I have spent the last five months moving out of Washington DC and back to Milwaukee WI. That’s where I met Simon Fodden many years ago. We later reconnected when he asked me to start blogging for SLAW. These transition moving months have been very chaotic both personally and nationally. The trauma of viewing the insurrection on January 6th continues to linger. Watching the subsequent hearings of the United States Select Committee on the January 6th Attack on the US Capitol has been riveting and eye opening. The videos are available on the Committee’s website. More hearings should be held soon and the Justice Department’s investigation has begun.
My law librarian colleagues back in DC have continued to make U.S. legal information readily available online. On September 6th, the Law Library of Congress announced the debut of their new Congress.gov API. “Congress.gov is a fantastic source of legislative information, and a marvelous source for investigating specific legislation and exploring the legislative history of a bill. Congress.gov also contains large amounts of data and various users have expressed interest in having additional access to download this data. Certain entities or persons have “scraped” the website over the years and the Government Publishing Office (GPO) has also offered bulk data downloads for some collections, but these have all been somewhat imperfect measures.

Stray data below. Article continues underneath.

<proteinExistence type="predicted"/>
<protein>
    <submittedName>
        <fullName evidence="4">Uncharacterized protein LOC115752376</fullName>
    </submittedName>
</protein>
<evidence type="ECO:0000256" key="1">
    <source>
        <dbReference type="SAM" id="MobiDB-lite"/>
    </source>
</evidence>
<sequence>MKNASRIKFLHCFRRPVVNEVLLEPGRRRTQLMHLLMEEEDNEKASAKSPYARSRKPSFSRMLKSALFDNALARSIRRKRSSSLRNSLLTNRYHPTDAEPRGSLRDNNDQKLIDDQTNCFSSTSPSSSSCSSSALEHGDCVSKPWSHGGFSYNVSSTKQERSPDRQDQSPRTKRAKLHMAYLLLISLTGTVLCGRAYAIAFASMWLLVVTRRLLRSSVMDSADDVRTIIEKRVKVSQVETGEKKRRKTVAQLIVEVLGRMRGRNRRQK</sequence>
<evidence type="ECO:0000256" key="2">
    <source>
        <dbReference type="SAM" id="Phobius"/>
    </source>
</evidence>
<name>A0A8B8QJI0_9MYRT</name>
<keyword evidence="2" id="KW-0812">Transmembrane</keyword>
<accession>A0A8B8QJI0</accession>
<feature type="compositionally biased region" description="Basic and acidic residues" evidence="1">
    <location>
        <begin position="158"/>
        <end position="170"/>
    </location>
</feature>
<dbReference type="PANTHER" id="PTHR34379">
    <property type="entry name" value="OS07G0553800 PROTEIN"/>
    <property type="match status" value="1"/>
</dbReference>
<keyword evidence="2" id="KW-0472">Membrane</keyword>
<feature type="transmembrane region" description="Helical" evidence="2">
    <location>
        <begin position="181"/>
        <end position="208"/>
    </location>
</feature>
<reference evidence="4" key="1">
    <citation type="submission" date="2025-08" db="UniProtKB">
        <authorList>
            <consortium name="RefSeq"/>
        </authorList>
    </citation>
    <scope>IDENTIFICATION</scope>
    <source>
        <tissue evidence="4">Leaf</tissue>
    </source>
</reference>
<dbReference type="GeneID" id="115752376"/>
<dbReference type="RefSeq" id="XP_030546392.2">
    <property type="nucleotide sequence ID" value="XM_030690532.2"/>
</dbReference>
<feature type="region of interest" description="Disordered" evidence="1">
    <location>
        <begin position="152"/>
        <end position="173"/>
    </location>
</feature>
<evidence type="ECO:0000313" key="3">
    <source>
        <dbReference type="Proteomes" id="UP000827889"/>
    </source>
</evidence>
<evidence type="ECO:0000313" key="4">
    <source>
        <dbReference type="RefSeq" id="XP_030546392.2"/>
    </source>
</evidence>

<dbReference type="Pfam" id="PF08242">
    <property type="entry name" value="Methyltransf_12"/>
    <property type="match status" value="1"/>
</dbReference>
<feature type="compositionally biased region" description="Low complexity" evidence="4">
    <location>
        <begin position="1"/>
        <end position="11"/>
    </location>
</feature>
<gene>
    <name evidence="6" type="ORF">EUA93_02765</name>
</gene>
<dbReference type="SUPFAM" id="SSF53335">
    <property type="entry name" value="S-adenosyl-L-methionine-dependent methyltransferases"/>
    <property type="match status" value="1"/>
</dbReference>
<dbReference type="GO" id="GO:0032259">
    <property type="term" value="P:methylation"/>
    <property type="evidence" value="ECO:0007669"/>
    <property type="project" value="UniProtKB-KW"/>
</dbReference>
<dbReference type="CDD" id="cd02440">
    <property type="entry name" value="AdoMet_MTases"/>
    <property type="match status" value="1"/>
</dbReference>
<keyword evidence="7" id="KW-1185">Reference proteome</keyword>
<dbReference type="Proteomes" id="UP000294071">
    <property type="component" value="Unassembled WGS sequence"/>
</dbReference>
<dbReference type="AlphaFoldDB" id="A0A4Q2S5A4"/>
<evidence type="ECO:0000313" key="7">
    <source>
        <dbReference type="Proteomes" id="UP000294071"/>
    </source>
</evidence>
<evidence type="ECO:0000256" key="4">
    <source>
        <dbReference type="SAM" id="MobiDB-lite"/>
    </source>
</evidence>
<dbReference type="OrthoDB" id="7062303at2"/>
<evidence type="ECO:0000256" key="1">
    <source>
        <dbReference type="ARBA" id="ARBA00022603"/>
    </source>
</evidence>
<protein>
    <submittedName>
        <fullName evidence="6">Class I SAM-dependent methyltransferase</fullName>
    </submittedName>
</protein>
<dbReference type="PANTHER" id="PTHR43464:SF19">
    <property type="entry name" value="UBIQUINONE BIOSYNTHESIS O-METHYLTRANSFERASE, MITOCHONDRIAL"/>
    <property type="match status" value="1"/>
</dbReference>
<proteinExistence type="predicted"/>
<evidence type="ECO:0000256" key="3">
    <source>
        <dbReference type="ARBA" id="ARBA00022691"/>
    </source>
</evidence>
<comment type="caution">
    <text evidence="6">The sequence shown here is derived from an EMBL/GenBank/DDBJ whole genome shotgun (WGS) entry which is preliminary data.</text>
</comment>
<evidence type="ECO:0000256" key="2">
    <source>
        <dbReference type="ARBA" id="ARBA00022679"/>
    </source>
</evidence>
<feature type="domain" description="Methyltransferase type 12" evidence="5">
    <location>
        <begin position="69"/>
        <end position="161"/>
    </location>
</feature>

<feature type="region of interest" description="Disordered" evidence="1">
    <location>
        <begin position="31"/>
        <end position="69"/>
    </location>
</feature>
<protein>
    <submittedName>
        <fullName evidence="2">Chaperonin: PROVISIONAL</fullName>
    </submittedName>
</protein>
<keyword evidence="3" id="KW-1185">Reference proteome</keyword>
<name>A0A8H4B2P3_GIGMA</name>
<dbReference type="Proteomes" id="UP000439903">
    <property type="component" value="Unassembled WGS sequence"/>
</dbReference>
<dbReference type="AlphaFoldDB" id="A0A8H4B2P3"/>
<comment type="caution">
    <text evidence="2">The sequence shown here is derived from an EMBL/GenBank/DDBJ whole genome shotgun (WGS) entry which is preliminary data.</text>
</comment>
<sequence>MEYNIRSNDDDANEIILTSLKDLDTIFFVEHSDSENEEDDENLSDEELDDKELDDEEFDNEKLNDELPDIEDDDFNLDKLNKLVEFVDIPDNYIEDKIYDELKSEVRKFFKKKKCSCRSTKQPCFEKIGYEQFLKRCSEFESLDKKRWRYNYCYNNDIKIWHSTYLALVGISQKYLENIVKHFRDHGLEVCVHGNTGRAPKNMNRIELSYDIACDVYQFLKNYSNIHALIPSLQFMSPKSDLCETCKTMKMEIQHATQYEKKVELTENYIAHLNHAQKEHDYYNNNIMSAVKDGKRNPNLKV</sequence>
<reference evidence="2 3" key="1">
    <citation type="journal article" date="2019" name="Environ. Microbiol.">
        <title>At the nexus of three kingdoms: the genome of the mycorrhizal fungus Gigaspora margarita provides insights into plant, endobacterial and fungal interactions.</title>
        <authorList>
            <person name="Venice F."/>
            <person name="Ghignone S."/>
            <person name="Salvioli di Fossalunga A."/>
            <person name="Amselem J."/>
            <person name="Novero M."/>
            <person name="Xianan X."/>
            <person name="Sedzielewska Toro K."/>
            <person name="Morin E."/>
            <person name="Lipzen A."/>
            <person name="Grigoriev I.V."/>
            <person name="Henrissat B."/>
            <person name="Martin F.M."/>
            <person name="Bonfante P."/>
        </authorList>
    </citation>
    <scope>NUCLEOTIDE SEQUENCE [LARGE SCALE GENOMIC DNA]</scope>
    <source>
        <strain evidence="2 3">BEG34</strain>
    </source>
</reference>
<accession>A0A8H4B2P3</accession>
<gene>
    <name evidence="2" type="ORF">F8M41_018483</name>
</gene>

However, today we are introducing the beta Congress.gov API which will provide access to accurate and structured congressional data. We are very excited about this release and a great deal of hard work has gone on behind the scenes this year to make this happen.
So what is an API? It is a method by which structured data can be shared when an application submits a request and receives the data back. The Congress.gov API is a REST API and presents data in a hierarchical browse format with responses provided in XML or JSON. The XML format is the default for the API. The Congress.gov API will cover many of the Congress.gov collections out of the gate, including bills, amendments, summaries, Congress, members, the Congressional Record, committee reports, nominations, treaties, and House Communications. Over time we will be adding other Congress.gov collection endpoints, such as hearing transcripts and Senate Communications.”
Back in July and August there were also new announcements about upgrades to Congress.gov reported in the August New, Tip, and Top blog post.
The Law Library of Congress also has made their Global Legal Monitor more accessible. “In an effort to ensure the Global Legal Monitor (GLM) is accessible to all of our patrons, we have added ReadSpeaker to each article. After you select an article, just click “listen to this page” at the top, left-hand side of the screen to have the article read aloud to you. You can also click on the downward facing arrow to download an MP3 audio file of the article that you can play on your phone or other audio device.
Just recently the Agricultural Law Information Partnership at the USDA National Agricultural Library announced that the USDA Office of the General Counsel Legislative Histories Collection is now available on the National Agricultural Library Digital Collections (NALDC). The Legislative Histories Collection, originally compiled by the USDA Office of the General Counsel, includes over 1500 key federal agricultural legislative histories spanning 1921-1971. The newly digitized collection covers a range of agricultural laws and topics, including farm bills, nutrition and food aid programs, rural development, and price supports.
I will continue to report from my purple state on advancements in online access to US legal information and other developments. This has been and continues to be a very interesting cliff hanging year.